The Toyota Corolla is one of the best-selling cars in the world. The automaker doesn’t have to build a faster, more exciting version to sell more of them. But the Corolla has a legitimate high-performance heritage if you look back far enough. They were even rear-wheel drive, once upon a time.
With the latest Corolla hatchback, there’s an excellent foundation for performance, but US versions thus far have been decidedly unexciting. Turbocharged powertrains now exist that would transform it into something truly special. Toyota could build a legitimate Volkswagen GTI killer. If adequate support is behind the project, it has the resources to build something that would rival or even beat the Golf R.
What is the GR Corolla?
Since its release in 2019, the latest Toyota Corolla has exemplified mediocrity. Aside from a few sporty colors and the available six-speed manual, it’s a disappointing drive from an enthusiast’s perspective. The naturally aspirated 168-hp engine is woefully inadequate for 2021 and the driving experience is not engaging or thrilling in the least.
With the GR Corolla, Toyota presumably intends to change that. GR or Gazoo Racing is the firm’s performance and motorsports subsidiary. GR just won the 2021 24 Hours of Le Mans for the fourth time in a row. The outfit is also in charge of performance road cars like the GR86 and Supra. When the racing-inspired GR Yaris was released, but not allowed for sale in the US, enthusiasts weren’t happy. In response to the uproar, Toyota committed to developing a hot hatch that will be sold stateside.
How fast will it be?
If Toyota sticks with the 1.6-liter inline-three cylinder turbocharged engine from the GR Yaris, it could produce anywhere from 250 to 300 hp. While that would be mildly entertaining in the heavier Corolla, it’s unlikely to break any performance benchmarks. At that power level, the car would hardly stand up to the VW GTI, much less a Golf R.
However, there’s another option in Toyota’s parts bin, thanks to Lexus and the public’s voracious apetite for small SUVs. The new NX350 uses a larger version of Corolla’s TA-series engine, displacing 2.4-liters and blessed with a turbocharger. It would be capable of at least 350 hp in stock form and should fit in the Corolla chassis as well. The larger engine would give the VWs, and possibly the Subaru WRX STI, some true competition.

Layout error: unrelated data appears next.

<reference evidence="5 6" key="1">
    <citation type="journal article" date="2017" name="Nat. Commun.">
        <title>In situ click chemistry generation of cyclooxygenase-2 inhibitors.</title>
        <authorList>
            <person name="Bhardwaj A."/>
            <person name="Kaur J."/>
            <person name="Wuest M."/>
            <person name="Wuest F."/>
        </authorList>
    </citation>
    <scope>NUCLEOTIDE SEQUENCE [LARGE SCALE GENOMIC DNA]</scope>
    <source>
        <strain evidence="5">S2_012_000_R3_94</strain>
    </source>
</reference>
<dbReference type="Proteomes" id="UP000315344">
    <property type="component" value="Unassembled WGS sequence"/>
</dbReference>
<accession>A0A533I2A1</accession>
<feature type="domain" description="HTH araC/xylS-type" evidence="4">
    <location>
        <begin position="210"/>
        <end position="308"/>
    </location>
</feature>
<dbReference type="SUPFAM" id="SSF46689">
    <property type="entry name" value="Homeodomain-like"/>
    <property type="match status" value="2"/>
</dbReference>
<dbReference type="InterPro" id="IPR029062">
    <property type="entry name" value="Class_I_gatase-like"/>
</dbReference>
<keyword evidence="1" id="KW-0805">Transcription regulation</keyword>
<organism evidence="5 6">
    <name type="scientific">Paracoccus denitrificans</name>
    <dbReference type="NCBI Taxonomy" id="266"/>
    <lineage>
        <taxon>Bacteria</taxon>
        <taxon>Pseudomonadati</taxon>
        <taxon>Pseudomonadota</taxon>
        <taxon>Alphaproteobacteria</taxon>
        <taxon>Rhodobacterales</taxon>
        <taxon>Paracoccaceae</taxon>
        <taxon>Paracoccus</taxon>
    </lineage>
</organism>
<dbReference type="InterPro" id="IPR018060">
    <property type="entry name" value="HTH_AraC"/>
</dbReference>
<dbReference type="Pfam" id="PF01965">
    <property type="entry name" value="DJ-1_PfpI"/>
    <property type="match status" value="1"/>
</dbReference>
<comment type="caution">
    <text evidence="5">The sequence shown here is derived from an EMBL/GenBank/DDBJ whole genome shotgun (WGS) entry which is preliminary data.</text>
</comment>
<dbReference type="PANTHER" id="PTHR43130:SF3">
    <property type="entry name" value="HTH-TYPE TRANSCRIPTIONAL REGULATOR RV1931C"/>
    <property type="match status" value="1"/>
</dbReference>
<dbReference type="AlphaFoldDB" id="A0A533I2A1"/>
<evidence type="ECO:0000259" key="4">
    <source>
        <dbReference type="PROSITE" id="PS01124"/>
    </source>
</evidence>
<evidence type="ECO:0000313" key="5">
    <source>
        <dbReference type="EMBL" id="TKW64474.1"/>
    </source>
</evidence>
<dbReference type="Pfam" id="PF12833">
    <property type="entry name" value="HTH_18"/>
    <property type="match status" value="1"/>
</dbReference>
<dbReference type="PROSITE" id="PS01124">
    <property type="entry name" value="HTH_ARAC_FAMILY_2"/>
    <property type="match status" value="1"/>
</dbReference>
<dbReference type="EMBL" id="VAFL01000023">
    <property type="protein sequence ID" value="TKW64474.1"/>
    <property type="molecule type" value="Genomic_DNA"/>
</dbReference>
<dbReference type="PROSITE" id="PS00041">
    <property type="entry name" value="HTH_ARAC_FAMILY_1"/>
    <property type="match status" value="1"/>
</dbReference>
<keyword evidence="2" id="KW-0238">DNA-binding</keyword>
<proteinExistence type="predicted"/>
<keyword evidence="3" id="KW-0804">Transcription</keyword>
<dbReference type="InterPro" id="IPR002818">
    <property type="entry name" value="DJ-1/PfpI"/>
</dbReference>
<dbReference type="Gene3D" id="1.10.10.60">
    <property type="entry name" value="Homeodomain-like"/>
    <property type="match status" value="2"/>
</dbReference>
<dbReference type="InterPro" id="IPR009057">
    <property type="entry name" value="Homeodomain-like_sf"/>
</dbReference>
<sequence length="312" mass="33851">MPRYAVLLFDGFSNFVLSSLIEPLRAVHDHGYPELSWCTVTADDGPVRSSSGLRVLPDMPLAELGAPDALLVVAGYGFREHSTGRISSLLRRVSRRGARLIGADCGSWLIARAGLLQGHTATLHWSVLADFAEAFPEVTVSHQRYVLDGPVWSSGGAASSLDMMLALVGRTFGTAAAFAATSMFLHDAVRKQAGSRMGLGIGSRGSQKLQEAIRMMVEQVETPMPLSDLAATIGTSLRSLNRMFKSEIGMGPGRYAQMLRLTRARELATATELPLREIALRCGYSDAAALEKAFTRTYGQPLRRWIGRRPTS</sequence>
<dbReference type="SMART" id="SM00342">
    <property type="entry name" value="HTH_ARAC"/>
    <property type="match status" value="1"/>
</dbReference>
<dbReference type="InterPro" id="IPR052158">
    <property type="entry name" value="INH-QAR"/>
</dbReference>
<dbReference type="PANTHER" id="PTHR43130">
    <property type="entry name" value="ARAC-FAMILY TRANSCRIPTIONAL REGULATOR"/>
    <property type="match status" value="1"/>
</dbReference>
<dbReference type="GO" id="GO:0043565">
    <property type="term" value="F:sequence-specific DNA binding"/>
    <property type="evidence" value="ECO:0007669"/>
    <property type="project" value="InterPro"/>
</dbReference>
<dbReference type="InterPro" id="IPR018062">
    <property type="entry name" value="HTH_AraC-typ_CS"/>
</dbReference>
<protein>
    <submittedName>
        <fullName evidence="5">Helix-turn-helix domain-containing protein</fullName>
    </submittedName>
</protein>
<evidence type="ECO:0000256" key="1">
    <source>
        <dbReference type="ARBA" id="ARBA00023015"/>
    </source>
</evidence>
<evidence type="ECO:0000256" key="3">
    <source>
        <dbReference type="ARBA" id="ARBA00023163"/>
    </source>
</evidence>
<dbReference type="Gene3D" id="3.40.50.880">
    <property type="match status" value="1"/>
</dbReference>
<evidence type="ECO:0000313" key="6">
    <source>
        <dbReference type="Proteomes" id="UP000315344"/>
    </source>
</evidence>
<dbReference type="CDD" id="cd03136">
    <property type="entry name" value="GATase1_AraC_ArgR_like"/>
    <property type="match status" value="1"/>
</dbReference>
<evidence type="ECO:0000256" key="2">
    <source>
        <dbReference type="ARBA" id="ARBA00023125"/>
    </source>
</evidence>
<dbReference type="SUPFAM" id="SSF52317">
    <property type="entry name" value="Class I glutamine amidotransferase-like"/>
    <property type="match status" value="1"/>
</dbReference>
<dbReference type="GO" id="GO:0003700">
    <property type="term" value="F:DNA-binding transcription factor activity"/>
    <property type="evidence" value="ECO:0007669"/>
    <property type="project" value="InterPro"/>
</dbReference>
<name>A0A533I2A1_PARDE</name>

Will the GR Corolla be AWD?
That’s an excellent question, and nothing is certain. Speculation over the past year suggests that it might be. The Toyota GR Yaris has all-wheel drive, which could presumably be transplanted into the Corolla’s larger chassis. If the automaker intends to make a statement with the GR Corolla, all-wheel drive would be a smart move and guarantee the best possible acceleration.
The Lexus NX350 also has AWD, paired with the aforementioned 2.4-liter turbo engine and 8-speed transmission. In the off-chance that Toyota chooses that larger engine, at least the hardware exists to make an AWD version happen. Even if downsizing of certain components was required, it’s an interesting possibility.
Regardless of how many cylinders it ends up with, as long as the GR Corolla has a turbocharger, it should be a massive leap forward. That said, if Toyota wants to rekindle its image in the minds of enthusiasts, they should hold nothing back on this one.
Collaborating with Subaru and BMW on previous sports cars may have saved time and money. But at the end of the day, they’re not really Toyotas. A class-leading AWD GR Corolla, with a turbo four-cylinder engine, will show the world Toyota can still make a high-performance car on its own.